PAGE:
He rowed harder for the middle of the pond. This had to be something his father had put her up to. Find out what the boy’s doing and what he wants. I’m worried. Or was it something else going on between her and his father and manifesting as strange, new attention to him and questions about asceticism? He couldn’t be sure. Was she trying to distract herself, or really concerned? Guilty maybe, for having let him slip from them as far as he had recently? Too many games after school. Too easy to hack past their rudimentary sense of parental controls on the internet in order to see whatever he wanted, game with whomever he wanted.
“Boring.” He shrugged. “Homework, eat, sleep, back to school.”
She sighed and looked past him intently at something on the shore until he turned to see what it was.
“Thought I saw something. Heron.” She dipped her fingers and flicked water at him. “What else?”
“What else what?”
She shook her head.
“I don’t know Ma. I’m not like you guys, always with your serious plans for everything. Your violins all day, every day. I’m pretty much just a normal kid. Pretty much just a normal nobody at school.”
“I doubt that very much. In fact, I completely doubt it.”
Now he needed his best poker face—maybe she’d seen the file of images on his computer labeled tutorial; maybe the whole conversation had been an elaborate ruse to draw him to confess in accordance with some very post-Catholic scrupulousness which required fully voluntary admission.
“OK, I’m pretty good on the ropes and pegboard at gym. Actually, I set a school record the other day for time on the pegboard.” This was a lie. He hadn’t even tied the record, though for a confusing, thrilling few seconds, dropping to the ground and scrubbing his sore hands against his thighs as Coach Alban, before realizing he’d misread his ancient stopwatch by a full revolution, punched a fist in the air and declared him the fastest climber in school history, he sincerely thought that he had. “And I can do more sit-ups than anyone in the grade.” This was not a lie, though he was pretty sure he’d already told her over dinner.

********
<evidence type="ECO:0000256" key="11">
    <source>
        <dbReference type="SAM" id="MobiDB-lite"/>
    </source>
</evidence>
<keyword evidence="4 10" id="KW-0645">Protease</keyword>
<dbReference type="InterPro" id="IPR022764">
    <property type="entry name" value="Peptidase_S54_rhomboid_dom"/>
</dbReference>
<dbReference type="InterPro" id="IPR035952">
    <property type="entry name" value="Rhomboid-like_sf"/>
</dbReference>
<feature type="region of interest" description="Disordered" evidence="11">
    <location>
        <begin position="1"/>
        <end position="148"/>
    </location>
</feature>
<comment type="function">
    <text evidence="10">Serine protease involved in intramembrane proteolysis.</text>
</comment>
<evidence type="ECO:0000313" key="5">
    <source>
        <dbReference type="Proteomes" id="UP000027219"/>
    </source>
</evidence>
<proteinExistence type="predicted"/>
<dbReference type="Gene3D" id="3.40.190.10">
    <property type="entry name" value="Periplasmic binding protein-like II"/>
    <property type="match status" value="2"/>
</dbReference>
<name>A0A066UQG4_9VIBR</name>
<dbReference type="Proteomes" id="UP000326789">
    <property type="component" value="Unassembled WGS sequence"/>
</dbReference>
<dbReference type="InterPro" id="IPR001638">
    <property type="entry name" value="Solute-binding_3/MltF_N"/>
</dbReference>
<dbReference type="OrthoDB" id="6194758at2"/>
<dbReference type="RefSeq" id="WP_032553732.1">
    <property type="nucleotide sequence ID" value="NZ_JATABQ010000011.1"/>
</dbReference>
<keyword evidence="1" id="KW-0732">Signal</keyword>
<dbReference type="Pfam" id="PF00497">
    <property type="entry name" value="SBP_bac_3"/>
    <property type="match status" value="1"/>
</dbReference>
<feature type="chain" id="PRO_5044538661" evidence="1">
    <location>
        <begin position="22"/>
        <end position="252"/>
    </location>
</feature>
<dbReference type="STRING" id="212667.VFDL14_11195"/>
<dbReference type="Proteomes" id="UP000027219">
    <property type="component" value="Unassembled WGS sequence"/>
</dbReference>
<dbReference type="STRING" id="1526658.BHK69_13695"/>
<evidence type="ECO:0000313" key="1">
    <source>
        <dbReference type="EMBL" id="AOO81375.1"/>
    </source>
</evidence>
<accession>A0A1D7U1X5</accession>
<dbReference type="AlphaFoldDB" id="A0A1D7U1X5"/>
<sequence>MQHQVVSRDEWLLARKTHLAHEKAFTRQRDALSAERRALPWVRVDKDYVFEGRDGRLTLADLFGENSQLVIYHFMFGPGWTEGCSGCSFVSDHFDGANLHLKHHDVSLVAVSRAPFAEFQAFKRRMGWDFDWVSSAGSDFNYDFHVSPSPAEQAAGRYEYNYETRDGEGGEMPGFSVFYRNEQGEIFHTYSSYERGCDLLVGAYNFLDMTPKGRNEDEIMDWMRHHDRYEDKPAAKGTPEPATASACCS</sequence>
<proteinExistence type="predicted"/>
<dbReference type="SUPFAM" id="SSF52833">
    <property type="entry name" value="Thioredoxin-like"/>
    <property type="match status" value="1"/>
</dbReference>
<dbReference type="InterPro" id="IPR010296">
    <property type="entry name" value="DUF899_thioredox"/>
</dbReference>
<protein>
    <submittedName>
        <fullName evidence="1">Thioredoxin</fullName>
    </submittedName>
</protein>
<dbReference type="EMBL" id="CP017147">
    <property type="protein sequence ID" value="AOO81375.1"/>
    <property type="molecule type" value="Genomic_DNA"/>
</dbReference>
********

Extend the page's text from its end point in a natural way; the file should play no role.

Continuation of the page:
She leaned on her elbows and tilted her face toward the sun before lying back fully in the boat. “This is good, though, isn’t it. This is what we came for, right? A little sun on our skin. Tell me there’s anything better. Which is why, of course, we choose to live in one of the rainiest parts of the world. Hard to believe…” she shook her head. “Once upon a time, I could not have imagined a life for myself outside the church. Well, barely. When I was your age…maybe a little older.” She smiled at this thought but didn’t open her eyes, the prominence of her front teeth visible in outline under her lip. Parental failure to prioritize orthodontia for me, he knew, from another of her many set-piece recountings of her early life in religious severity. Call me vain. I’ll bear the label and the reminder of neglect proudly. “Never mind. Let’s just float to wherever.”
All these years later, still he remembered that afternoon, like it was a frozen center point in time marking before and after. What was divided from what, he couldn’t say. Just another afternoon on the pond with his mother. He saw the reflective shards of sun on the water’s surface and heard the water stuttering under them as he leaned forward and back, rowing—the plonk of his oars sinking through pond scum, weeds, light flashing on mica silt—again sunlight stinging in his eyes and transforming the surface of the water, and he remembered his mother’s easy, confiding tone, her arms draped along the sides of the boat. A lost last day from childhood, the caption under the picture might read. Somewhere back there still, an ordinary day to get back to…